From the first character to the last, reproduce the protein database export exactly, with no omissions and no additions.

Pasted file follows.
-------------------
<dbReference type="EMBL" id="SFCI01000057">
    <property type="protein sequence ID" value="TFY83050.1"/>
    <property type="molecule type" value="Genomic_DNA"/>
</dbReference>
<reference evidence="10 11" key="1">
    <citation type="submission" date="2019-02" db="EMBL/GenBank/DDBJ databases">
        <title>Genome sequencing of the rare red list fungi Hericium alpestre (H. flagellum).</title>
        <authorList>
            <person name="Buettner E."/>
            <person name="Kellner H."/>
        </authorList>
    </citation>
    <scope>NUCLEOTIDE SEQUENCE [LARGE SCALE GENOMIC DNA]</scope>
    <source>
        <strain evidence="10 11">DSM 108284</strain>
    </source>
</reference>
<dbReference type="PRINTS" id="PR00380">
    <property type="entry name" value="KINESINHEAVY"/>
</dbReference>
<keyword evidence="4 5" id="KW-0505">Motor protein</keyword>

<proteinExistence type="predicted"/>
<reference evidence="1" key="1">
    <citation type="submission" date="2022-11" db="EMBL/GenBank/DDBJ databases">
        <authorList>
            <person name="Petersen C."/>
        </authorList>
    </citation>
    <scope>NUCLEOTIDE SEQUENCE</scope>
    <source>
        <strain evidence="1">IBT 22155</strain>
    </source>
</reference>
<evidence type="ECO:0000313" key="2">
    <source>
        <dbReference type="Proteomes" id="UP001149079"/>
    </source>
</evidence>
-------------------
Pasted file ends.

<dbReference type="EMBL" id="SFCI01000057">
    <property type="protein sequence ID" value="TFY83050.1"/>
    <property type="molecule type" value="Genomic_DNA"/>
</dbReference>
<reference evidence="10 11" key="1">
    <citation type="submission" date="2019-02" db="EMBL/GenBank/DDBJ databases">
        <title>Genome sequencing of the rare red list fungi Hericium alpestre (H. flagellum).</title>
        <authorList>
            <person name="Buettner E."/>
            <person name="Kellner H."/>
        </authorList>
    </citation>
    <scope>NUCLEOTIDE SEQUENCE [LARGE SCALE GENOMIC DNA]</scope>
    <source>
        <strain evidence="10 11">DSM 108284</strain>
    </source>
</reference>
<dbReference type="PRINTS" id="PR00380">
    <property type="entry name" value="KINESINHEAVY"/>
</dbReference>
<keyword evidence="4 5" id="KW-0505">Motor protein</keyword>

<proteinExistence type="predicted"/>
<reference evidence="1" key="1">
    <citation type="submission" date="2022-11" db="EMBL/GenBank/DDBJ databases">
        <authorList>
            <person name="Petersen C."/>
        </authorList>
    </citation>
    <scope>NUCLEOTIDE SEQUENCE</scope>
    <source>
        <strain evidence="1">IBT 22155</strain>
    </source>
</reference>
<evidence type="ECO:0000313" key="2">
    <source>
        <dbReference type="Proteomes" id="UP001149079"/>
    </source>
</evidence>